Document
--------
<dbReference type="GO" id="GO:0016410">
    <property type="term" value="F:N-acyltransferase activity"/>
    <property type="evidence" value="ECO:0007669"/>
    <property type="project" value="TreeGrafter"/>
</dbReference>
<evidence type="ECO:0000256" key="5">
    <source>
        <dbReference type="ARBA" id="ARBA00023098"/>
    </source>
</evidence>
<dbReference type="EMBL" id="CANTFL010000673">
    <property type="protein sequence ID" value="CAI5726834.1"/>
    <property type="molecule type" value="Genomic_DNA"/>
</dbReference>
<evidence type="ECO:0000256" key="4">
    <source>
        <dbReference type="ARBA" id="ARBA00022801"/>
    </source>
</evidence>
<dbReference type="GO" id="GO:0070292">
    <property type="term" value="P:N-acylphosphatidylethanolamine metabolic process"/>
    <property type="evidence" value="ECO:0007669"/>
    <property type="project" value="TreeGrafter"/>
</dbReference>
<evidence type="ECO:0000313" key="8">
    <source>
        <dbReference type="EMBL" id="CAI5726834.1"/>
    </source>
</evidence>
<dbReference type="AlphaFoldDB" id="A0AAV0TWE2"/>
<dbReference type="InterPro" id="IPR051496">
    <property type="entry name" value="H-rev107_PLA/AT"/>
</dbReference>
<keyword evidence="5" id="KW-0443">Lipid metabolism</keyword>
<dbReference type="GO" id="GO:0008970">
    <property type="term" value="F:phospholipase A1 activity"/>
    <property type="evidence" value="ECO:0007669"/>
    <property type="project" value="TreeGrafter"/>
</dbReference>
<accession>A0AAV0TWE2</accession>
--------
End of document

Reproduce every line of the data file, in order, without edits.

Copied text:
<dbReference type="GO" id="GO:0016410">
    <property type="term" value="F:N-acyltransferase activity"/>
    <property type="evidence" value="ECO:0007669"/>
    <property type="project" value="TreeGrafter"/>
</dbReference>
<evidence type="ECO:0000256" key="5">
    <source>
        <dbReference type="ARBA" id="ARBA00023098"/>
    </source>
</evidence>
<dbReference type="EMBL" id="CANTFL010000673">
    <property type="protein sequence ID" value="CAI5726834.1"/>
    <property type="molecule type" value="Genomic_DNA"/>
</dbReference>
<evidence type="ECO:0000256" key="4">
    <source>
        <dbReference type="ARBA" id="ARBA00022801"/>
    </source>
</evidence>
<dbReference type="GO" id="GO:0070292">
    <property type="term" value="P:N-acylphosphatidylethanolamine metabolic process"/>
    <property type="evidence" value="ECO:0007669"/>
    <property type="project" value="TreeGrafter"/>
</dbReference>
<evidence type="ECO:0000313" key="8">
    <source>
        <dbReference type="EMBL" id="CAI5726834.1"/>
    </source>
</evidence>
<dbReference type="AlphaFoldDB" id="A0AAV0TWE2"/>
<dbReference type="InterPro" id="IPR051496">
    <property type="entry name" value="H-rev107_PLA/AT"/>
</dbReference>
<keyword evidence="5" id="KW-0443">Lipid metabolism</keyword>
<dbReference type="GO" id="GO:0008970">
    <property type="term" value="F:phospholipase A1 activity"/>
    <property type="evidence" value="ECO:0007669"/>
    <property type="project" value="TreeGrafter"/>
</dbReference>
<accession>A0AAV0TWE2</accession>